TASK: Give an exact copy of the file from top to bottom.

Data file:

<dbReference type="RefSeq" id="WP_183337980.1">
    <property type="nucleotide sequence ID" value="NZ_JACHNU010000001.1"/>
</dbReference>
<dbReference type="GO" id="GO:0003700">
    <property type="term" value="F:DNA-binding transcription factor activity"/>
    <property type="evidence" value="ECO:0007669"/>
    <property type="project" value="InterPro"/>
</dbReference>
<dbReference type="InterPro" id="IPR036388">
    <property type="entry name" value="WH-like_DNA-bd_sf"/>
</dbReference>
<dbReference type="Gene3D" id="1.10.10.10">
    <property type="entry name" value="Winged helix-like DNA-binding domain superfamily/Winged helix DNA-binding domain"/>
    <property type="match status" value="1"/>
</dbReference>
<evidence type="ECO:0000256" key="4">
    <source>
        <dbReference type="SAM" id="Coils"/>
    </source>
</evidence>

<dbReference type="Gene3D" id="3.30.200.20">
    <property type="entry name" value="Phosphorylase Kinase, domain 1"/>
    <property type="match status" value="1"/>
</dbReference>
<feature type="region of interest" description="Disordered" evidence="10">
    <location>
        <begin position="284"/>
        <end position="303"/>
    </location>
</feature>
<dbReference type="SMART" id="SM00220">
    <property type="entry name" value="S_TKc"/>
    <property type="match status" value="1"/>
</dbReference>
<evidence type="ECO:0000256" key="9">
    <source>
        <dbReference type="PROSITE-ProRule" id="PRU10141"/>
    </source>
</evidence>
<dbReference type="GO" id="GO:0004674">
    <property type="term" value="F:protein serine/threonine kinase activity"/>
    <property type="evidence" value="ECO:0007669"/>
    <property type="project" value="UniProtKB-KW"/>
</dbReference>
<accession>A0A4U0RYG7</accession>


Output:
<dbReference type="RefSeq" id="WP_183337980.1">
    <property type="nucleotide sequence ID" value="NZ_JACHNU010000001.1"/>
</dbReference>
<dbReference type="GO" id="GO:0003700">
    <property type="term" value="F:DNA-binding transcription factor activity"/>
    <property type="evidence" value="ECO:0007669"/>
    <property type="project" value="InterPro"/>
</dbReference>
<dbReference type="InterPro" id="IPR036388">
    <property type="entry name" value="WH-like_DNA-bd_sf"/>
</dbReference>
<dbReference type="Gene3D" id="1.10.10.10">
    <property type="entry name" value="Winged helix-like DNA-binding domain superfamily/Winged helix DNA-binding domain"/>
    <property type="match status" value="1"/>
</dbReference>
<evidence type="ECO:0000256" key="4">
    <source>
        <dbReference type="SAM" id="Coils"/>
    </source>
</evidence>

<dbReference type="Gene3D" id="3.30.200.20">
    <property type="entry name" value="Phosphorylase Kinase, domain 1"/>
    <property type="match status" value="1"/>
</dbReference>
<feature type="region of interest" description="Disordered" evidence="10">
    <location>
        <begin position="284"/>
        <end position="303"/>
    </location>
</feature>
<dbReference type="SMART" id="SM00220">
    <property type="entry name" value="S_TKc"/>
    <property type="match status" value="1"/>
</dbReference>
<evidence type="ECO:0000256" key="9">
    <source>
        <dbReference type="PROSITE-ProRule" id="PRU10141"/>
    </source>
</evidence>
<dbReference type="GO" id="GO:0004674">
    <property type="term" value="F:protein serine/threonine kinase activity"/>
    <property type="evidence" value="ECO:0007669"/>
    <property type="project" value="UniProtKB-KW"/>
</dbReference>
<accession>A0A4U0RYG7</accession>